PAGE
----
The Spotlight Effect: It’s Time To Stop Feeling Self-Conscious
It was another day in college, and I was in the washroom washing my hands. Just as I was about to leave, I caught a glimpse of my worst fear: a dark period stain on my pale blue jeans!
I was mortified. The next few hours saw me using my backpack to cover my bum and remain seated as much as possible. There was only one thing running through my mind and swallowing my thoughts. I asked my friend if my period stain was really obvious when we were on the bus ride home.
She looked at me with raised eyebrows. “What period stain?”
What I’ve just described is a prime example of the spotlight effect. It is a cognitive bias that makes us overestimate how much other people actually notice us. As its name suggests, we tend to think that there is a spotlight shining on us at all times, highlighting our flaws and mistakes. In reality, people are much too preoccupied with their own business to notice these things.
What causes the spotlight effect?
As human beings, we use our own experiences to evaluate the world, including other people. Since we are so used to seeing things from our perspective, we end up believing that other people think more like us than they actually do. The truth is, people are far too busy living life from their perspectives to share ours!
Other examples of the spotlight effect that you may have experienced include feeling as if everyone is watching you as you enter a public space, becoming extra self-conscious of how your hair looks when someone enters the room and feeling anxious about what other people might think of the way you dress or walk. However, this effect doesn’t just apply to negative situations. Research has shown that people also overestimate how likely others are to remember a flattering outfit, achievements, or the positive things they said. To put it simply, people don’t notice as much as we think they do.
What can the spotlight effect do?
The spotlight effect can prevent us from taking beneficial actions, such as vocalizing our thoughts, performing on stage or talking to a person we’ve never met. It could also make us feel self-conscious all the time. Besides that, the spotlight effect could stop us from trying new things. To a more severe extent, it can also cause anxiety.
How to overcome the spotlight effect?
When was the last time someone told you to “not worry about what other people think”, and it actually worked? At least for me, that has never happened. No matter how aware we are of the spotlight effect, we can still fall prey to it.
But that doesn’t mean we can’t get out of it. So if you want to stop overthinking about how others perceive you, here are some practices that you can try on your own:
1. Look on the outside, not inside
Instead of focusing on your flaws, start observing the world around you. Direct your attention outwards, instead of inwards. Notice what other people are doing, their facial expressions, and their reactions to your embarrassing situation. This way, you learn how little attention other people are really paying to you and overcome the spotlight effect.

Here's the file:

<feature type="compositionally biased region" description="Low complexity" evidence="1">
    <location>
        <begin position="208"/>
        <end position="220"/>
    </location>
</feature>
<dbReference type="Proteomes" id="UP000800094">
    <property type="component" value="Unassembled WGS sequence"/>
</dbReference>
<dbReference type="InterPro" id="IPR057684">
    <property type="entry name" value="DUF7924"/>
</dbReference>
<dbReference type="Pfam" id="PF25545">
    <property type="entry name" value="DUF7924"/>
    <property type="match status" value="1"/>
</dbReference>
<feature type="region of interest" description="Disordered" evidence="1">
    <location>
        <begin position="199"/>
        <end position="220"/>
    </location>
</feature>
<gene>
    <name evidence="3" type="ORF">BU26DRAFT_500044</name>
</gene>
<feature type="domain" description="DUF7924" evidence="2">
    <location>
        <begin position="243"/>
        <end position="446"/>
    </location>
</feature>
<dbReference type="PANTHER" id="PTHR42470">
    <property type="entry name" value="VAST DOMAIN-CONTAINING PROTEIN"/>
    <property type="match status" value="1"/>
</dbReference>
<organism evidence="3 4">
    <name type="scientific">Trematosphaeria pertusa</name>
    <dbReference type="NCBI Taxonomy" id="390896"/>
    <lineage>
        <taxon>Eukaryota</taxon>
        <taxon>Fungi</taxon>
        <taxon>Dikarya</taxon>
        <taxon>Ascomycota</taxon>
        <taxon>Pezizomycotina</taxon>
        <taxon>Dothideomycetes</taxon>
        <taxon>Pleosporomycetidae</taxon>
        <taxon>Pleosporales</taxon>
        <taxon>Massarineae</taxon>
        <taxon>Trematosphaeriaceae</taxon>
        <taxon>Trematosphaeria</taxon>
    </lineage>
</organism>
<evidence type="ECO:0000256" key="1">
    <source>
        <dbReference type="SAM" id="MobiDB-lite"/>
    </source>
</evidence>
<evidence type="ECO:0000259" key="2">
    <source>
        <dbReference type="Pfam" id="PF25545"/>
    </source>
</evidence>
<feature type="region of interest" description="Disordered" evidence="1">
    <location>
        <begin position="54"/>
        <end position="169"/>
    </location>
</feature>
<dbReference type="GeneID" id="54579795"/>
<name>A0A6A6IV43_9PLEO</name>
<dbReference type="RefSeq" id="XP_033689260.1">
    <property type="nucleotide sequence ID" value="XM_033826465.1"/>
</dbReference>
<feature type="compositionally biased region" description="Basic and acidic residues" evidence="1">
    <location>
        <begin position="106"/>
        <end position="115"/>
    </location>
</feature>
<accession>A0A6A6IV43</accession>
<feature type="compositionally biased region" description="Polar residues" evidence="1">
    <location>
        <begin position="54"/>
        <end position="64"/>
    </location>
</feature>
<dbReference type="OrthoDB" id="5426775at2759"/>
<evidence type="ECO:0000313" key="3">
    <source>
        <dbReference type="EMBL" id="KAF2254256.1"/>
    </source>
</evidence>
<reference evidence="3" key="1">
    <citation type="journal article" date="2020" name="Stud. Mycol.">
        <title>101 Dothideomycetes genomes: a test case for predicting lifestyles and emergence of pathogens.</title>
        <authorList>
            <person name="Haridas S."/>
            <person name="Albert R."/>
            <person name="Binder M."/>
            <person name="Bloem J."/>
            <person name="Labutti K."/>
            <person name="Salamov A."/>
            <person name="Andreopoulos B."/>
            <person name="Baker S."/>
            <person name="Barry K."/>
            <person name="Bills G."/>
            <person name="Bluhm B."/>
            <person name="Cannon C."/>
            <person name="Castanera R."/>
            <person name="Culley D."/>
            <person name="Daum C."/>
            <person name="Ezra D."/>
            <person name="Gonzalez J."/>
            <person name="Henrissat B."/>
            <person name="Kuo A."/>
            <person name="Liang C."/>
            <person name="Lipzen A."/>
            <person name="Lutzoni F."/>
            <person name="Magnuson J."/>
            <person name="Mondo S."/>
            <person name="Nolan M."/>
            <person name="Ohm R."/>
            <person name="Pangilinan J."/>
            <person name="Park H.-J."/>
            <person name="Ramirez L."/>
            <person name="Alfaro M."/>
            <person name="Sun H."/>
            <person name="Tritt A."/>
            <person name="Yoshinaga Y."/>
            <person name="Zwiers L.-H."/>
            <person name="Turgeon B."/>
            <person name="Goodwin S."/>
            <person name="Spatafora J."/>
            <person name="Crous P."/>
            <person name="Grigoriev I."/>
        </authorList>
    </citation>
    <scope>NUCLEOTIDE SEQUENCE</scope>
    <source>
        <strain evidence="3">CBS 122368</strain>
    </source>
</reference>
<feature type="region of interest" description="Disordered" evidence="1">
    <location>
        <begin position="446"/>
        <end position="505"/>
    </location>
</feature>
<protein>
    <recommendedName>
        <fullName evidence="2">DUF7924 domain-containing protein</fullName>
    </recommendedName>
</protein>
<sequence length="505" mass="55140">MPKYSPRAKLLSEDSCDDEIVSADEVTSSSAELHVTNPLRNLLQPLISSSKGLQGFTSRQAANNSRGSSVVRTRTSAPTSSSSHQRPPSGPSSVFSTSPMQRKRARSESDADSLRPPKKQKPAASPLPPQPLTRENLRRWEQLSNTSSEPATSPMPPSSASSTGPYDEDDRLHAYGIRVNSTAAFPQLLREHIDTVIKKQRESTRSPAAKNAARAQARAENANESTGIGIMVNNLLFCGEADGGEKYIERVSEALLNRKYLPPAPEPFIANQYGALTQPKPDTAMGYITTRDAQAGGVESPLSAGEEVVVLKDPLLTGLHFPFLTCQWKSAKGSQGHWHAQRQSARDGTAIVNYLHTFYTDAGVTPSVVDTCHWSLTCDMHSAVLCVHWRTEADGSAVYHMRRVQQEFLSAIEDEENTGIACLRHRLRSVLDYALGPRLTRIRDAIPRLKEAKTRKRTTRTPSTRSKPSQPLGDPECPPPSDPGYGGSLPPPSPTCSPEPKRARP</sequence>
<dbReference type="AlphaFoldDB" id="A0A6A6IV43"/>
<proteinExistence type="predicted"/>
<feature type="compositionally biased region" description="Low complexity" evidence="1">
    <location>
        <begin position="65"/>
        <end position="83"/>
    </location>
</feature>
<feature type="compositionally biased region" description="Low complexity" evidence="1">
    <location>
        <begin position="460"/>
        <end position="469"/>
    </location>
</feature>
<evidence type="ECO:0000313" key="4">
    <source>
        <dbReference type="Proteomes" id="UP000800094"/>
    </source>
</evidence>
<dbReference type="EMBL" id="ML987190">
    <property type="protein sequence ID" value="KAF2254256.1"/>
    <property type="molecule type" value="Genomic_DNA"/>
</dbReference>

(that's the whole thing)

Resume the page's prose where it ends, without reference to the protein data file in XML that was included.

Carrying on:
2. Put yourself in someone else’s shoes
Ask yourself this: Would you have noticed your embarrassing situation if you were someone else? More often than not, the answer is no. You would have been too preoccupied to bother. And even if you did notice, would it really matter to you? Many of us have been caught in awkward situations ourselves. We know how bad it feels. So naturally, we would sympathize with someone who’s going through an embarrassing moment. If we assess our situation from someone else’s perspective, we’d see that it’s actually not that bad.
3. Get feedback from others
Talk to someone you trust about your embarrassing situation and the spotlight effect. Ask if they noticed your stutter during a presentation or that piece of food that was stuck between your teeth. If they said no, then rejoice! But even if they did notice, ask them what they thought of it, or if they even remembered before you brought it up. Oftentimes, feedback from other people can help you put things into perspective and make sense of the situation. Besides, I firmly believe that talking about something embarrassing makes it less so. It may be difficult to start the conversation, but you would feel much better afterwards.
4. Brave it till you make it
Now, this method may sound rather extreme. It’s derived from exposure therapy, a technique used to help people with anxiety disorders. Basically, the idea is to intentionally expose yourself to embarassing situations until you no longer fear them anymore. Afraid of ruining your makeup? Smudge it on purpose. Worried that you look bad while eating? Use your hands and chew as loudly as you want.
“But why would I want to embarrass myself in front of other people?” I hear you ask. I totally understand where you’re coming from. And so, instead of doing these things in real life, you can imagine them in your mind. Get familiar with the idea of embarrassing yourself, then remind yourself that nobody really notices. That way, you can train your brain to be less anxious when you’re caught in an awkward moment. It’s mind over matter, loves!
Essentially, the spotlight effect tells us that people don’t notice as much as we think they do. Everyone has a lot going on in their lives, and it’s natural that we don’t pay much attention to other people. Though we all have the innate desire to look good in front of others, being aware of the spotlight effect can help you worry less about your flaws and mistakes.
So, even if you mess up, don’t worry! We’ve all been there.